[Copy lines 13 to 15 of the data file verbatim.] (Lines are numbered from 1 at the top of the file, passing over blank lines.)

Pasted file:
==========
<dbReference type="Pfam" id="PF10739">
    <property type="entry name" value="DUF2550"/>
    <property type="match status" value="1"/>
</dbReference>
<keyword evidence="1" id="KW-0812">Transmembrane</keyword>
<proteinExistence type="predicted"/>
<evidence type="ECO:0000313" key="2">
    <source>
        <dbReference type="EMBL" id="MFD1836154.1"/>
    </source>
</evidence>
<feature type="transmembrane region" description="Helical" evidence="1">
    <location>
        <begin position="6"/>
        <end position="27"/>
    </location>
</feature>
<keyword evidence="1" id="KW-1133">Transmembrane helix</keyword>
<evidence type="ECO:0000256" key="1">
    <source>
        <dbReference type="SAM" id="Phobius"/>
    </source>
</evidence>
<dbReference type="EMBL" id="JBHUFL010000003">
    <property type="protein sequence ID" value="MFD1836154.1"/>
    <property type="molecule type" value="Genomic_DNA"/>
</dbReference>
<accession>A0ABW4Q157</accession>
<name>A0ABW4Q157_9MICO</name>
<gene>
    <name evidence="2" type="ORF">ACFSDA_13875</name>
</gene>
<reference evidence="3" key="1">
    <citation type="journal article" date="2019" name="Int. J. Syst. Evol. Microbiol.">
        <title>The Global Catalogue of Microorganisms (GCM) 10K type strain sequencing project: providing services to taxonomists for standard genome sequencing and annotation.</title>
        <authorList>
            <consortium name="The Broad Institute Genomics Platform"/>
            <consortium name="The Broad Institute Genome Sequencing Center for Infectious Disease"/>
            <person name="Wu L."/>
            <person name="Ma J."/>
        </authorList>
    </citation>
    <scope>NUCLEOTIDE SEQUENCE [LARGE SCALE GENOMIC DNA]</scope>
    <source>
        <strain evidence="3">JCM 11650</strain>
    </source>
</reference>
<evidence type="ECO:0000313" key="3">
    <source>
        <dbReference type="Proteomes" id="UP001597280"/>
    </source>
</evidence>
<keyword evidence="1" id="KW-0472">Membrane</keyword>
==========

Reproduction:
    <location>
        <begin position="6"/>
        <end position="27"/>